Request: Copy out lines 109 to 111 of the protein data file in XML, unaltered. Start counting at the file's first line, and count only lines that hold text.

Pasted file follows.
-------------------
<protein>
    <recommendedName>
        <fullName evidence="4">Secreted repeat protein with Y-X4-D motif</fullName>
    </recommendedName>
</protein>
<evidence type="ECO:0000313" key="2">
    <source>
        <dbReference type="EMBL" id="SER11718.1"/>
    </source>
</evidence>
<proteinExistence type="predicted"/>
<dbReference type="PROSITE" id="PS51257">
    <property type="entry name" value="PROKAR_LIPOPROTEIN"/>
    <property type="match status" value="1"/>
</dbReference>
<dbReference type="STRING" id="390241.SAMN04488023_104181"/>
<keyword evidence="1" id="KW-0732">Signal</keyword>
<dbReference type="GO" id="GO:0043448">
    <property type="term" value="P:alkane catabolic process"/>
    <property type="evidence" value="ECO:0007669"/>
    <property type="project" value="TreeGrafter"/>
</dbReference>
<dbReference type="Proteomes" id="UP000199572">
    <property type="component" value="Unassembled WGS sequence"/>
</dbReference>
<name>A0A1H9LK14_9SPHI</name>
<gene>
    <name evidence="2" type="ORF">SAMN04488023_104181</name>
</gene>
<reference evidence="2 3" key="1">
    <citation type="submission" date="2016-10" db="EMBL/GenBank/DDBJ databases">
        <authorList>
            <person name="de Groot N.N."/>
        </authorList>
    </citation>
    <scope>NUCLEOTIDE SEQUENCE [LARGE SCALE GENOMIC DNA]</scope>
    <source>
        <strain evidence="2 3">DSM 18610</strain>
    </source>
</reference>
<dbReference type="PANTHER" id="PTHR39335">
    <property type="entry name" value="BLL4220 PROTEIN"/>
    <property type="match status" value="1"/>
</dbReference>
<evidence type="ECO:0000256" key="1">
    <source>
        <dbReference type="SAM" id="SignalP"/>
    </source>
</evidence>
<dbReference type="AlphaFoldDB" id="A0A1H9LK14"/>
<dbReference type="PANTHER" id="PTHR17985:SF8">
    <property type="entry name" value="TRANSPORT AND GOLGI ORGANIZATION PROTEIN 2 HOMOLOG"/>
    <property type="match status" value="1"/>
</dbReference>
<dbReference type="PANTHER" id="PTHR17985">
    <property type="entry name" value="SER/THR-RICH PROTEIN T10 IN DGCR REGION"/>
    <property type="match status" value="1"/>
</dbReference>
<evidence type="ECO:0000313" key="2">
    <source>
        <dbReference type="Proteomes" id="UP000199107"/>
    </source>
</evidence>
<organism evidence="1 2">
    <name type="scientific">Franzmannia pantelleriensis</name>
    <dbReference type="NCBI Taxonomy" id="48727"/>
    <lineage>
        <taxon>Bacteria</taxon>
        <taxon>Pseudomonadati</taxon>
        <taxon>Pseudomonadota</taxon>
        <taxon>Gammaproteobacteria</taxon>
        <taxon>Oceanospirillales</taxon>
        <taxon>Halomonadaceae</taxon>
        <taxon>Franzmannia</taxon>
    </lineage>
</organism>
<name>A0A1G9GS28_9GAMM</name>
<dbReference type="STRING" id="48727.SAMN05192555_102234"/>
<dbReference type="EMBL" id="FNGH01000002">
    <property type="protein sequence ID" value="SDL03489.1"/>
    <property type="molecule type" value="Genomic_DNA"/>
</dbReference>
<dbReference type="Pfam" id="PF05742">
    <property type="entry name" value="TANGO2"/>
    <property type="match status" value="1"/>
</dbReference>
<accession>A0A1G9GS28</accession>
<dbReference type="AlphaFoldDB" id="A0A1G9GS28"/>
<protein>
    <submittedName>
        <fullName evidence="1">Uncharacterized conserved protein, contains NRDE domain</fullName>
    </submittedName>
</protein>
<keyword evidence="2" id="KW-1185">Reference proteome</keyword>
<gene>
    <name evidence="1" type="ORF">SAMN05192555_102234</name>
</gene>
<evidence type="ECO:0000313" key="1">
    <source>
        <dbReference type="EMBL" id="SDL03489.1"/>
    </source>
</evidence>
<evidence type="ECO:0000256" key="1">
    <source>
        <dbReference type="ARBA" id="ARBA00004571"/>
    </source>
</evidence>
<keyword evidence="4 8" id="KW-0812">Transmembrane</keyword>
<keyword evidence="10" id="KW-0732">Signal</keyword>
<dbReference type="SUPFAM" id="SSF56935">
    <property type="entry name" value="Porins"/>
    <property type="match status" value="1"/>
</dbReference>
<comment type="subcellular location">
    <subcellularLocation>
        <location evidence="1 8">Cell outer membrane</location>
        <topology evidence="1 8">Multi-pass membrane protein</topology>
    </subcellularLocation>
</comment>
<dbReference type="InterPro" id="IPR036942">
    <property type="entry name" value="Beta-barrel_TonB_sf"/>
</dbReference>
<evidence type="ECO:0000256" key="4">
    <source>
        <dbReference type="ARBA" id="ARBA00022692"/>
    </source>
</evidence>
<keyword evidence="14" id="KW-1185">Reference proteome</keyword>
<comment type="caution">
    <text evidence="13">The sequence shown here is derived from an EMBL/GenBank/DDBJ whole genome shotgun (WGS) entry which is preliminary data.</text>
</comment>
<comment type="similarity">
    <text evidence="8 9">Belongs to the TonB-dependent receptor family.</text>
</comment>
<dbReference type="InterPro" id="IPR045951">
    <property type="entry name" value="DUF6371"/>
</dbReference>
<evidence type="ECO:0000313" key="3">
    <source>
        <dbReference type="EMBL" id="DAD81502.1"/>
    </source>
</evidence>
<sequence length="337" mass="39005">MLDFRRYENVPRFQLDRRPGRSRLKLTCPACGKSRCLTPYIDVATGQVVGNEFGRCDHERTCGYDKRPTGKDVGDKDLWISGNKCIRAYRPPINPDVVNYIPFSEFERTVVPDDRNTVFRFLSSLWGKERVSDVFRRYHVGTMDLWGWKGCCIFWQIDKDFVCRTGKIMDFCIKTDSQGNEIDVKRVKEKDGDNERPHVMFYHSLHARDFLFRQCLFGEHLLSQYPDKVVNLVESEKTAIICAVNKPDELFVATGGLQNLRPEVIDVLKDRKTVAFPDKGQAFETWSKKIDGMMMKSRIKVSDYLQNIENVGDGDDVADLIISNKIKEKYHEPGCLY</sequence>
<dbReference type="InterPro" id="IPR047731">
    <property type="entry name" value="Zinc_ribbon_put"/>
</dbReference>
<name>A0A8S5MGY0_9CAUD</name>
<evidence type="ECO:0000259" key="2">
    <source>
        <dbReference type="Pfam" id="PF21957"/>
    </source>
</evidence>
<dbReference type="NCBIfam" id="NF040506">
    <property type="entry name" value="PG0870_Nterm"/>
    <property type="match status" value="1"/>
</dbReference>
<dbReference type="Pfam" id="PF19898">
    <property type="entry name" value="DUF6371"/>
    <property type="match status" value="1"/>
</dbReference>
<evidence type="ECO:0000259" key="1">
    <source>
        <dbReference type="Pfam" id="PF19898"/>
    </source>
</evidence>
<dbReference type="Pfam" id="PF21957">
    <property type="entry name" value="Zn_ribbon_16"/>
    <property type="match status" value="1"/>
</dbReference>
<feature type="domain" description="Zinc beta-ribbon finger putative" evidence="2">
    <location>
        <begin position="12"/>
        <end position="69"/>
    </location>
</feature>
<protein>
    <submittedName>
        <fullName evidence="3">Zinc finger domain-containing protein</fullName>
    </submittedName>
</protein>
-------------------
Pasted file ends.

<keyword evidence="10" id="KW-0732">Signal</keyword>
<dbReference type="SUPFAM" id="SSF56935">
    <property type="entry name" value="Porins"/>